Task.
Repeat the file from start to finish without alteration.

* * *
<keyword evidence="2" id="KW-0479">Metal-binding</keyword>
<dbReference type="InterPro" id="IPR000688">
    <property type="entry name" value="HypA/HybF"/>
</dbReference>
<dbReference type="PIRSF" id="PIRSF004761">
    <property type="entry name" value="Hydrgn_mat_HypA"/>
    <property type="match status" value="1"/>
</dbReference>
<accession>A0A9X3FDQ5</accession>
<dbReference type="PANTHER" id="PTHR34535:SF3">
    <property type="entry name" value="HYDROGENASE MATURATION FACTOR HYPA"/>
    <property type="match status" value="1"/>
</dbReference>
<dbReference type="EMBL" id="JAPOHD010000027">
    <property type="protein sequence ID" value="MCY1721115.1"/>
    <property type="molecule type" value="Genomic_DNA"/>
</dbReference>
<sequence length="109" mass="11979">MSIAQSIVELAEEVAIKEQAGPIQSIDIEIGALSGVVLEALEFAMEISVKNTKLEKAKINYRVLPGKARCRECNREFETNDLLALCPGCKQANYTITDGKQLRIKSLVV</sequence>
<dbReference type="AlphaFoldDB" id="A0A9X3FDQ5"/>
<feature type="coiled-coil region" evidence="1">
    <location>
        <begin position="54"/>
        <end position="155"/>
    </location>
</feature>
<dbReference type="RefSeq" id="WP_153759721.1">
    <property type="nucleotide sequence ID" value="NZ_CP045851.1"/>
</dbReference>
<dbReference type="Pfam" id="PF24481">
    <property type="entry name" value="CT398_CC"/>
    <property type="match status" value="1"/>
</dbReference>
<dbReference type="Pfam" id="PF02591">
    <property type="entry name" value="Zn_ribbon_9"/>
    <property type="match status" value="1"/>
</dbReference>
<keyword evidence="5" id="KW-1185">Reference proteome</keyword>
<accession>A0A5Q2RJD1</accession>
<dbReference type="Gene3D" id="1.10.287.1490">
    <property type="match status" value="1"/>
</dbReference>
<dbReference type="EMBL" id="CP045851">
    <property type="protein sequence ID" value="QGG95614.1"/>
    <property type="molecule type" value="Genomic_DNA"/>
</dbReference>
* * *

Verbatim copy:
<keyword evidence="2" id="KW-0479">Metal-binding</keyword>
<dbReference type="InterPro" id="IPR000688">
    <property type="entry name" value="HypA/HybF"/>
</dbReference>
<dbReference type="PIRSF" id="PIRSF004761">
    <property type="entry name" value="Hydrgn_mat_HypA"/>
    <property type="match status" value="1"/>
</dbReference>
<accession>A0A9X3FDQ5</accession>
<dbReference type="PANTHER" id="PTHR34535:SF3">
    <property type="entry name" value="HYDROGENASE MATURATION FACTOR HYPA"/>
    <property type="match status" value="1"/>
</dbReference>
<dbReference type="EMBL" id="JAPOHD010000027">
    <property type="protein sequence ID" value="MCY1721115.1"/>
    <property type="molecule type" value="Genomic_DNA"/>
</dbReference>
<sequence length="109" mass="11979">MSIAQSIVELAEEVAIKEQAGPIQSIDIEIGALSGVVLEALEFAMEISVKNTKLEKAKINYRVLPGKARCRECNREFETNDLLALCPGCKQANYTITDGKQLRIKSLVV</sequence>
<dbReference type="AlphaFoldDB" id="A0A9X3FDQ5"/>
<feature type="coiled-coil region" evidence="1">
    <location>
        <begin position="54"/>
        <end position="155"/>
    </location>
</feature>
<dbReference type="RefSeq" id="WP_153759721.1">
    <property type="nucleotide sequence ID" value="NZ_CP045851.1"/>
</dbReference>
<dbReference type="Pfam" id="PF24481">
    <property type="entry name" value="CT398_CC"/>
    <property type="match status" value="1"/>
</dbReference>
<dbReference type="Pfam" id="PF02591">
    <property type="entry name" value="Zn_ribbon_9"/>
    <property type="match status" value="1"/>
</dbReference>
<keyword evidence="5" id="KW-1185">Reference proteome</keyword>
<accession>A0A5Q2RJD1</accession>
<dbReference type="Gene3D" id="1.10.287.1490">
    <property type="match status" value="1"/>
</dbReference>
<dbReference type="EMBL" id="CP045851">
    <property type="protein sequence ID" value="QGG95614.1"/>
    <property type="molecule type" value="Genomic_DNA"/>
</dbReference>